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My journey with Alzheimer’s began in 2001 when my mother was diagnosed with end stage renal disease. Her health slowly began to unravel. Coming from a big family, none of us understood what was going on. Besides we were all busy with life…in other words we were in denial.

During this time my mother always seemed to be in a confused, angry and accusatory state. She’d become agitated with me when I’d stop by to visit. It was a beautiful crisp Thanksgiving Day when she suddenly became very agitated with me and strongly suggested I leave her house or she’d call the police. Needless to say, that was not my fondest Thanksgiving memory. It was a painful time. Alzheimer’s was slowly taking away the mother I knew and loved. I wanted to believe that the doctor was wrong, that all I needed to do was pray, pray, and pray harder. My mother was strong, beautiful and courageous, she’d fought many hard battles and won but — Alzheimer’s was relentless.

As I left I thought about the countless Sunday afternoons she and I spent cooking together in our bright sunny yellow kitchen. Sundays were always filled with family, friends, and neighbors.  But that was the past and as much as I wanted Alzheimer’s to go away - it wouldn’t.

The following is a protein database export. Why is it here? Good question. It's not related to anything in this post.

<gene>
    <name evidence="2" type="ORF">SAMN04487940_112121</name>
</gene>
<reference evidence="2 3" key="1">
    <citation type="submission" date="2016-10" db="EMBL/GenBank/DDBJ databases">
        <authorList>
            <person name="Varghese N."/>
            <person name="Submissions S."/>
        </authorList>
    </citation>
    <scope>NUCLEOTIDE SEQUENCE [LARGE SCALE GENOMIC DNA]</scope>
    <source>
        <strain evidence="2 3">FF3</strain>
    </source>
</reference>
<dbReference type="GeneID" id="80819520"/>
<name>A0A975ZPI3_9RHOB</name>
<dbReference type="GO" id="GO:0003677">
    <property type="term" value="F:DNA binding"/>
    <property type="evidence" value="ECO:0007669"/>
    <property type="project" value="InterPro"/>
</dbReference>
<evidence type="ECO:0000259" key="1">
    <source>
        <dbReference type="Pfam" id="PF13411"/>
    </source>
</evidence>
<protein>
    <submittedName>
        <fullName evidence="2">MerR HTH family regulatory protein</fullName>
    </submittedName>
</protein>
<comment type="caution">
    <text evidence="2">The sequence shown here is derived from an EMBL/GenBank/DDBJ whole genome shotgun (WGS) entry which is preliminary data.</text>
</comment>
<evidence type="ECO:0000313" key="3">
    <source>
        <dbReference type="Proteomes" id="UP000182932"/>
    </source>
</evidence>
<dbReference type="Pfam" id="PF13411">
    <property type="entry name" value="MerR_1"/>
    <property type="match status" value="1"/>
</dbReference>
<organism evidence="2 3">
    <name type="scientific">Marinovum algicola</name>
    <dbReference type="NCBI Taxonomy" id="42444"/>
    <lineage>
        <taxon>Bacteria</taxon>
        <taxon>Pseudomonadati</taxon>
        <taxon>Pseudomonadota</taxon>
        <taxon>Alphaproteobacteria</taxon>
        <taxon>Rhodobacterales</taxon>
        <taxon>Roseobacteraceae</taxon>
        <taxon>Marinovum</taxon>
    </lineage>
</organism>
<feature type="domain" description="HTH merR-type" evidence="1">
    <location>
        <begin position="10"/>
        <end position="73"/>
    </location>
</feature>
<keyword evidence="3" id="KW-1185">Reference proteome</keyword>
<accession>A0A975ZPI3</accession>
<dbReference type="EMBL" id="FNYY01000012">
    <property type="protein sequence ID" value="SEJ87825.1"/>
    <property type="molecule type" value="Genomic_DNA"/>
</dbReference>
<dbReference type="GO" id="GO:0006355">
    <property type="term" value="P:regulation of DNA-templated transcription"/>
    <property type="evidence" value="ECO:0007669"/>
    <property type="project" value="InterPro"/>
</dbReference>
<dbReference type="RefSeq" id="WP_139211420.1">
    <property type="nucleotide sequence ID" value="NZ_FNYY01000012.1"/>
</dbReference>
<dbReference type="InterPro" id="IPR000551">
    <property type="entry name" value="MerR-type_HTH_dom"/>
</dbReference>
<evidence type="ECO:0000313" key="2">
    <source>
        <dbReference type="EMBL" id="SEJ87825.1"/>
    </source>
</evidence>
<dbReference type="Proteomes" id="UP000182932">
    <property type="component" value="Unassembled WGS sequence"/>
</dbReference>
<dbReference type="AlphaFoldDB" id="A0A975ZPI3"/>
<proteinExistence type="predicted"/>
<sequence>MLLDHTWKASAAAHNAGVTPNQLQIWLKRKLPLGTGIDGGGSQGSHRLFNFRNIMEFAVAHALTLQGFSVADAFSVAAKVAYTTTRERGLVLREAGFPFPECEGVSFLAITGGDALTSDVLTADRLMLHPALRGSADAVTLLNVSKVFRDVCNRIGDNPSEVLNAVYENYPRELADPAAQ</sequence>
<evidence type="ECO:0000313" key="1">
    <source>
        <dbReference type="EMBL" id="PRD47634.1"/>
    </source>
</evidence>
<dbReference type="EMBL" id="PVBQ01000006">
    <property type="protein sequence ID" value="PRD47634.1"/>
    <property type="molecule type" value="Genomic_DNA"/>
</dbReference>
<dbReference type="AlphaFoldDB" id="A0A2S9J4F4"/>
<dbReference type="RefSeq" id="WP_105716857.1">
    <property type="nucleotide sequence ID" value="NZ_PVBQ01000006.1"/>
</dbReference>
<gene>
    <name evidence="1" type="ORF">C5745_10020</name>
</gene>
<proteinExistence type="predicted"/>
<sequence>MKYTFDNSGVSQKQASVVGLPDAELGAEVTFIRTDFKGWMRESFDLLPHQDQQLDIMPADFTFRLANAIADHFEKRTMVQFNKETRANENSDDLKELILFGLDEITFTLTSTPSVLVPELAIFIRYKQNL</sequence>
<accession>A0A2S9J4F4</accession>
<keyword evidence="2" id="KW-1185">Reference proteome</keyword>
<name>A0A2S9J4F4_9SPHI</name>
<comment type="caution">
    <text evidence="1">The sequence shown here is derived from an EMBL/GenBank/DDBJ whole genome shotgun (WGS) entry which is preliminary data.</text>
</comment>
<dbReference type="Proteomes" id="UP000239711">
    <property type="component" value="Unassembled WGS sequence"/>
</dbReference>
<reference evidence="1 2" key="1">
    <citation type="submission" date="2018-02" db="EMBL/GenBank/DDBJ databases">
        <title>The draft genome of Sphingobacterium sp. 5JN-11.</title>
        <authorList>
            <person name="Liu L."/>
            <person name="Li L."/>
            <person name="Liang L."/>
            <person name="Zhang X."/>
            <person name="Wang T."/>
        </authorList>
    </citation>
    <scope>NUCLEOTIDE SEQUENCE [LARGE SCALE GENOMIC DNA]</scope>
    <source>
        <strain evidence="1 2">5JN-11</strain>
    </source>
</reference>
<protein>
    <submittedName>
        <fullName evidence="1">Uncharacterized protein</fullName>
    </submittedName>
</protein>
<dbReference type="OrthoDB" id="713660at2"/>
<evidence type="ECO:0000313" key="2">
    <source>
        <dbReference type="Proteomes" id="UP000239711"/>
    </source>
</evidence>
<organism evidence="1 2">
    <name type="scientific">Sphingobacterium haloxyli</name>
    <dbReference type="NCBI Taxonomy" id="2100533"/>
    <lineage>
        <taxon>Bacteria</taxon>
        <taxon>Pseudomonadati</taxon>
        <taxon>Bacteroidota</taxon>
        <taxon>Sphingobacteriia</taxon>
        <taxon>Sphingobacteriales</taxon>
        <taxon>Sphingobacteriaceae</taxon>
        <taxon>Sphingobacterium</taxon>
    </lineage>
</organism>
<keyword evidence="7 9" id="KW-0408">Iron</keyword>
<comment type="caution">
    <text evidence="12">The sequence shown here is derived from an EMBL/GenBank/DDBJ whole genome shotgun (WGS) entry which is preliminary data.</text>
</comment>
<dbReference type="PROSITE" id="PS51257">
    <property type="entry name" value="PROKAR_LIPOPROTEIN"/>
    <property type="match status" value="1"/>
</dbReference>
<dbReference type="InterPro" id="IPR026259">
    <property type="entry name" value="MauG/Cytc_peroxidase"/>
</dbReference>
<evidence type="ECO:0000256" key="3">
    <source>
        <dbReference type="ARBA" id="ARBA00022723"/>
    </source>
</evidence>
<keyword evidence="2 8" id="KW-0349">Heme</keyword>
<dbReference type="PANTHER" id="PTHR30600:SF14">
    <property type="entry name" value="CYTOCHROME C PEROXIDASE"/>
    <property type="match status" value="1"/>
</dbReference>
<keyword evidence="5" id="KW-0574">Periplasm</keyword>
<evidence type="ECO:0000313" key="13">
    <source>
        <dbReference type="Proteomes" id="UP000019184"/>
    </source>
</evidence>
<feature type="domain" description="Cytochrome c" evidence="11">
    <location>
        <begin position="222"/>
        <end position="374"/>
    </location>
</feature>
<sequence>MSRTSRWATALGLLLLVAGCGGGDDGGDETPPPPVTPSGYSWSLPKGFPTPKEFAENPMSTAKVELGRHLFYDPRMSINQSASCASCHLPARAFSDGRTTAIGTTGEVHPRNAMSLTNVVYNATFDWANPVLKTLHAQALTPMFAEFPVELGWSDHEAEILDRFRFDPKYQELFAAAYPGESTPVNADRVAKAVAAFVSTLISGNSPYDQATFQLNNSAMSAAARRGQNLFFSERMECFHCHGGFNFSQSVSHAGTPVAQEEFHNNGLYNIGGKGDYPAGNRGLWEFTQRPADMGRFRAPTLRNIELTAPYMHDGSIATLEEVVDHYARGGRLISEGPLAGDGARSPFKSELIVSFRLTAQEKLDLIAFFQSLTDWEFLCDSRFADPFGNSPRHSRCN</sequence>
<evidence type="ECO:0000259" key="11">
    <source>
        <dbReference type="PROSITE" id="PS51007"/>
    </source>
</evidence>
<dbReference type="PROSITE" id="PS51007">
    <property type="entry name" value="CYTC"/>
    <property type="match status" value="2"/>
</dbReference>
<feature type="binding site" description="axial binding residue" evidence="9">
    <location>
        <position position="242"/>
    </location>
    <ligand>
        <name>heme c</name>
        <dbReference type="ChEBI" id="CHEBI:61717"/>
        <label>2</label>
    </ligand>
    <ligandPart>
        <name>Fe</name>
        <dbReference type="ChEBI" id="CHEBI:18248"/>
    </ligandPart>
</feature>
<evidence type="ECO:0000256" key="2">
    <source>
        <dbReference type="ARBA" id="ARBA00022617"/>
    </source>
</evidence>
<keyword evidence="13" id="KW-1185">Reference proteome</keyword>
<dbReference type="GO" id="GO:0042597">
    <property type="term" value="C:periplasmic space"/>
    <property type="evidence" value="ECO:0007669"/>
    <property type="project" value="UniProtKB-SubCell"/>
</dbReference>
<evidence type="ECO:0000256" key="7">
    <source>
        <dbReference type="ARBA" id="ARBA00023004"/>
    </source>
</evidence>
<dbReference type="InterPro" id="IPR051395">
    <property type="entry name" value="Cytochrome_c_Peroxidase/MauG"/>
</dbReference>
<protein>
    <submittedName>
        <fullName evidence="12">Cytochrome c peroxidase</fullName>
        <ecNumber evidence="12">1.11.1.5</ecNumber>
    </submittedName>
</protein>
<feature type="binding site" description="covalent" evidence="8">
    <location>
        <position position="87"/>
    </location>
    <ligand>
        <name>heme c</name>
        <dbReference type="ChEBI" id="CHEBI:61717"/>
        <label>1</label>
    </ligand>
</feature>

I decided to try to understand this strange disease so that I could conquer my fear and help my mother through it. In 2006 my mother was diagnosed with Alzheimer’s and I got involved with the Alzheimer’s Association where met Clemme Rambo, who threw me a life line of hope in the form of the monthly Breakfast Club support group. I’d look forward to those second Saturdays to gather with other caregivers on the journey of Alzheimer’s. It was important for me to know that I wasn’t alone and others were there to encourage me to stay strong and care for myself as well.

It is for all of those reasons and more that I began working for the Alzheimer’s Association - Heart of America Chapter. I want to let others know that there is “HOPE.” And, from time to time, I hear the words of a respected and trusted colleague when families call and share their stories… “And so we keep fighting when confronted with the interruption of Alzheimer’s because, things can get better.” That is to say when we understand that Alzheimer’s isn’t the end of the journey but the beginning, our perspective changes and we are better able to cope as those who care for those with memory loss.